Toronto Blue Jays pitcher Jay Jackson said he was tipping his pitches against NY Yankees star Aaron Judge during the game between their two teams on Monday. Judge has received widespread scrutiny for a sideways glance before his home run off the Toronto right-hander; television cameras showed him quickly glance toward the Yankees’ first-base dugout before clobbering a 462-foot homer in the eighth inning against Jackson. Toronto manager John Schneider called the slugger’s glance “kind of odd,” while Blue Jays’ broadcasters speculated that Judge was looking for some kind of signal.
However, Jackson offered the real explanation during an interview with The Athletic, as part of a report published Wednesday. Said Jackson: “From what I was told, I was kind of tipping the pitch. It was [less] my grip when I was coming behind my ear. It was the time it was taking me from my set position, from my glove coming from my head to my hip. On fastballs, I was kind of doing it quicker than on sliders. They were kind of picking up on it … If they knew it was coming and he clipped me, he clipped me. I’m glad he hit it as far as he did … One of the guys told me I might have been tipping my pitches. Then the video guy came back later and said, ‘Hey, we might have picked something up on the difference between your slider and fastball. It might have been something those guys were keying off of. Just be conscious of it. You might want to change it up next time.’”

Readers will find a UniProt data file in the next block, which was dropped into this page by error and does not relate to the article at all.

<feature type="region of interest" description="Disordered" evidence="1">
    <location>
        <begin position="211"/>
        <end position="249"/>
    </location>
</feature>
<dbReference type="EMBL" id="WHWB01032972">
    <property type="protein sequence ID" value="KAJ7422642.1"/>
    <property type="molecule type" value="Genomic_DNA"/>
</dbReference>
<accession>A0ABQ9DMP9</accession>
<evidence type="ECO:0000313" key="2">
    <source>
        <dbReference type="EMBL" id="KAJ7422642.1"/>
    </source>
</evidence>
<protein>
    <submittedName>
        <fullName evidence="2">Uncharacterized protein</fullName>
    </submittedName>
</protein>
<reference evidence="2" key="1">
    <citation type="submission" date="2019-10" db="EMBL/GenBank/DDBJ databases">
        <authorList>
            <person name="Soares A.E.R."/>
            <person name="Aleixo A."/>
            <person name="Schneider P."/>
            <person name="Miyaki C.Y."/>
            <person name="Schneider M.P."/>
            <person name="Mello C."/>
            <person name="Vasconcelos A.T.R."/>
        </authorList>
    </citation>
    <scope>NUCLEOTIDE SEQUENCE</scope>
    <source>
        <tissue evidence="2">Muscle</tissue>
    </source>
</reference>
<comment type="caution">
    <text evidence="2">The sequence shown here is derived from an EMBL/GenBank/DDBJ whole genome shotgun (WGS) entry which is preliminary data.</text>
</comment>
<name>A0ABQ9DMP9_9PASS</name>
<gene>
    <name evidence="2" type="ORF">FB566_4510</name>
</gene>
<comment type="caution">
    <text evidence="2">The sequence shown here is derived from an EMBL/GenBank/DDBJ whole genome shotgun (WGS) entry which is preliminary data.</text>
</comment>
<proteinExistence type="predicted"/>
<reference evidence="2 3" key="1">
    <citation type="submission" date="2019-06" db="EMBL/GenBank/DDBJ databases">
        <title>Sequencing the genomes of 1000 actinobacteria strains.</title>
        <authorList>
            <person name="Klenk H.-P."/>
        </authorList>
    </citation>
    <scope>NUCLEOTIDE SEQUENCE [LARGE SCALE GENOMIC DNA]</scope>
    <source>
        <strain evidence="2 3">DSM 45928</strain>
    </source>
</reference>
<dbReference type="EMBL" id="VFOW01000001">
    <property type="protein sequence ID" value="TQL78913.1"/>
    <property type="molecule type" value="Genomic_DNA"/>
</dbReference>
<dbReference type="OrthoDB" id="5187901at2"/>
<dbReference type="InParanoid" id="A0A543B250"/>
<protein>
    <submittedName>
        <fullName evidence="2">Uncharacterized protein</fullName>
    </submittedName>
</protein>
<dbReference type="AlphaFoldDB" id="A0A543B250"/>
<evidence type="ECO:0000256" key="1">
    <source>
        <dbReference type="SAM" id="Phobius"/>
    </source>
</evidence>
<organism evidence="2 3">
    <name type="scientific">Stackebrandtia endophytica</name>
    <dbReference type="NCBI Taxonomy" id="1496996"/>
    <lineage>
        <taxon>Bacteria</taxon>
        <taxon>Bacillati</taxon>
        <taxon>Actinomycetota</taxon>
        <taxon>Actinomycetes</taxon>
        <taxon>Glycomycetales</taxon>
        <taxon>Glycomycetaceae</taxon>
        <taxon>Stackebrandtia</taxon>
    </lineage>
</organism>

Judge said after the game that he was trying to identify “who was chirping from our dugout” at plate umpire Clint Vondrak. The Blue Jays, however, did not buy Judge’s explanation, and Schneider felt he could have been receiving signals from Yankees first-base coach Travis Chapman. The Yankees have not been accused of using electronic equipment to decipher the Blue Jays’ signs, which is against Major League Baseball rules.
Judge remained unaffected by the controversy, howeve, hitting another monstrous, two-run blast that broke an eighth-inning tie and gave the Yankees a 6-3 victory on Tuesday. Judge’s 448-foot drive to center field broke part of a white maple leaf sign — Canada’s national symbol.
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